It’s natural to feel heightened concern and perhaps even experience anxiety about the news of a possible surge of COVID-19 cases in combination with the upcoming flu season.
Even though some amount of concern is expected — even normal — constant worry about the uncertainty that comes with flu season can be harmful to your mental health and wellness. Instead of focusing on what’s outside your control, try focusing on the steps you can take to boost your physical and emotional resilience.
“If you find yourself worrying excessively, take a moment to pause and take 3 or more slow deep breaths. Take a deeper breath than normal, really filling your lungs, during a slow count to 4. Exhale over a slow count to 5 or 6,” said Don Mordecai, MD, Kaiser Permanente’s national leader for mental health and wellness. “This kind of conscious control of your breath is fundamental to practices of mindfulness and meditation. It can be a great way to settle your mind and body in response to stress and you can practice it anytime.”
Mordecai also offers the following suggestions to help people manage anxiety this flu season:
- Stay informed. Read the latest information to have awareness of flu facts, myths, and symptoms to watch for.
- Get the flu shot. It is the best way to protect yourself and your loved ones from the flu. Read this article of the different flu shot options offered this year.
- Talk to someone. Giving and receiving support is crucial to a sense of well-being, which reduces stress. Tell friends and family how you’re feeling so that they can support you.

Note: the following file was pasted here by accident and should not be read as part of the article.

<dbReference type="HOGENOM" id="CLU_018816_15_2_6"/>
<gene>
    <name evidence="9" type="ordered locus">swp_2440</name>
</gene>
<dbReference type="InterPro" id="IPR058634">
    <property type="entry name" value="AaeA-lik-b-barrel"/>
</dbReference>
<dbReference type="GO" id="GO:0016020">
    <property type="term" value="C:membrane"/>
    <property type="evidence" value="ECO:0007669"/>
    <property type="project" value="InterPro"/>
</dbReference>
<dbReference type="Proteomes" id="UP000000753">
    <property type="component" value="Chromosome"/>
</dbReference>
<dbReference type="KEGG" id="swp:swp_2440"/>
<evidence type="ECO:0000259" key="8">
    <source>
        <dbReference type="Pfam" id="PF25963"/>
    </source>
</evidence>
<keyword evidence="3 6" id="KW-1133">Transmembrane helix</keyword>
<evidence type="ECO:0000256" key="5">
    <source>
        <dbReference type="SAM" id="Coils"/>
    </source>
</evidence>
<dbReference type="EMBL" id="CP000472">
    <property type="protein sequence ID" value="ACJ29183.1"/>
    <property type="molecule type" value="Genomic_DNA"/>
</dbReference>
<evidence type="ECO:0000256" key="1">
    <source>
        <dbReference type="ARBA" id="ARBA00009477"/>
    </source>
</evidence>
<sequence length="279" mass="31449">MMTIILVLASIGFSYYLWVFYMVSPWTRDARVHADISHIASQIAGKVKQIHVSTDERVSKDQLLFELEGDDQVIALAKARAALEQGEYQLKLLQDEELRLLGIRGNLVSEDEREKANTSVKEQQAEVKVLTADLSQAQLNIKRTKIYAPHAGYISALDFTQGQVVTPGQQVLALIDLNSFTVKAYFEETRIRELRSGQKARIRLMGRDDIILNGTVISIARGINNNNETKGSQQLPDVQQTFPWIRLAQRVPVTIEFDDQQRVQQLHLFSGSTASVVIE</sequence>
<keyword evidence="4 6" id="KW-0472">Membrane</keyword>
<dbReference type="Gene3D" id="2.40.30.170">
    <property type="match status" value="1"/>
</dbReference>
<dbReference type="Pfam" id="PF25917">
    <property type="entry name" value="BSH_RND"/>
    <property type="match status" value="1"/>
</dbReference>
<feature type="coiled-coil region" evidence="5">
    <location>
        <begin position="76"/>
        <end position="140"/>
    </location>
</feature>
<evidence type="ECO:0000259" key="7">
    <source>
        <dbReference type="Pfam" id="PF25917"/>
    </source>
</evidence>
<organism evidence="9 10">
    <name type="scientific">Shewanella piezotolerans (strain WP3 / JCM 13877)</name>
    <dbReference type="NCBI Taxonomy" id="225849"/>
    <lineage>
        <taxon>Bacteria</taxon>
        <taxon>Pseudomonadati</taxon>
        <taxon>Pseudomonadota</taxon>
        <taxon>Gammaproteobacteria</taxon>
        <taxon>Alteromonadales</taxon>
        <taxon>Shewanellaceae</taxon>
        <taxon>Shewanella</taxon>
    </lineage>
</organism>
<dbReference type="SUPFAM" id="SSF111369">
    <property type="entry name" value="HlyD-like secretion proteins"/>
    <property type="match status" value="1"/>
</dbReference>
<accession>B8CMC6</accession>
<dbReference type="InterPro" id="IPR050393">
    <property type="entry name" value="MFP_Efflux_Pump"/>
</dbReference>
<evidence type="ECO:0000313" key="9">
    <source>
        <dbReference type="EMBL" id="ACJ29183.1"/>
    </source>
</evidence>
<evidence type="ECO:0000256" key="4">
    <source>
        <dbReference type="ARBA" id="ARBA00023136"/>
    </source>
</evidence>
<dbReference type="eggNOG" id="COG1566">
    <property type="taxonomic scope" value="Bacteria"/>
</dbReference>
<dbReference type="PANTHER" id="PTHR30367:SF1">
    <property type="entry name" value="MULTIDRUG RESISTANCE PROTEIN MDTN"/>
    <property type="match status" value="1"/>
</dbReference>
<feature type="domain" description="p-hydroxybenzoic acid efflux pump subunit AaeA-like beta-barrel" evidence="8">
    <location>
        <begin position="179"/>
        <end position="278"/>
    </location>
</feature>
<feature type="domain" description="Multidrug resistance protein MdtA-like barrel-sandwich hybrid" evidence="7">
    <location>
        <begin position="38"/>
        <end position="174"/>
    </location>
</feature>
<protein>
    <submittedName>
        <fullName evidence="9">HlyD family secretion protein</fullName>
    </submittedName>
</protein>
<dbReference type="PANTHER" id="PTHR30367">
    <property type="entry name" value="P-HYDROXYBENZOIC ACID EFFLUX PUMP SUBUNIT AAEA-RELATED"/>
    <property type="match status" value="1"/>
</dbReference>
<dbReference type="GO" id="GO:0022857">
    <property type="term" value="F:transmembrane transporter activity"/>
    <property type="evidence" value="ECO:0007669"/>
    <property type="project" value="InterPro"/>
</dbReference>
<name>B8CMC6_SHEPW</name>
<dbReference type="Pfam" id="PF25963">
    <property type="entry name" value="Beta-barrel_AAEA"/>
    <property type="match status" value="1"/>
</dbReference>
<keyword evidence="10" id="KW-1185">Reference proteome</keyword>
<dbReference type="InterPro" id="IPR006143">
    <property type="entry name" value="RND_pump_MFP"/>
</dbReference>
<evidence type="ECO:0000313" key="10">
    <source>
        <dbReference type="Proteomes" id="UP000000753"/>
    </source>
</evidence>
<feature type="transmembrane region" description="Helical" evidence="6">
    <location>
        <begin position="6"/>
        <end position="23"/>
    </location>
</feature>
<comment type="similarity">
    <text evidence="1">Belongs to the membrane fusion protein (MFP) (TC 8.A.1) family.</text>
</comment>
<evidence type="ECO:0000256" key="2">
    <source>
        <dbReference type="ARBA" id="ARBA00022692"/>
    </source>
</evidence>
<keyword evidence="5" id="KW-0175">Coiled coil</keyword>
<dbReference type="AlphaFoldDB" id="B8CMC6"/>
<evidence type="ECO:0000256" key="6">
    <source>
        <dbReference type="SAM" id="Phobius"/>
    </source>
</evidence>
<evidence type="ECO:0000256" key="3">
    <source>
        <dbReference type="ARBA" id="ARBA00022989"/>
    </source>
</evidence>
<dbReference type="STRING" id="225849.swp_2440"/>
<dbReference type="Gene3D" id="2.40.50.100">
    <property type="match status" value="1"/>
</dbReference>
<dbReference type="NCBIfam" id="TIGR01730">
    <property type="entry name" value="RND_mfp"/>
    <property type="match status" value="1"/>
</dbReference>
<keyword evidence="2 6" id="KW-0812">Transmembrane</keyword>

- Get outside. Fresh air and sunshine lift your spirits, and vitamin D from the sun aids in your immune response. If you can, take a walk, maybe up a hill or near water, where you can reconnect with the larger world beyond your walls.
- Build in exercise time. Exercise improves your mood and boosts your immune system. Be creative with what you have around the house to modify your workout; use online tools to exercise with others whenever possible.
- Get enough sleep. Experts recommend getting 7 to 8 hours of sleep a night in order to improve your immune response and to provide a host of other mental and physical health benefits. Maintaining a consistent sleep schedule is essential.
Members who have symptoms of the flu or COVID-19, please call our nurse advice line, email your doctor, or make a phone appointment. If you’re having a medical emergency, call 911 or go to the nearest hospital.
Additional tools and resources
- Take advantage of myStrength and Calm, digital self-care apps that provide mental wellness and mindfulness resources to Kaiser Permanente members at no additional cost. (Calm is currently not available for Kaiser Permanente Washington members at no cost.)
- Find advice from Kaiser Permanente experts in the Mental Health section of About KP.
- Visit our Find Your Words site, which provides information and resources to help start a conversation and get support for yourself or someone you care about.
- Kaiser Permanente members can also go to kp.org/mentalhealth to get connected to care.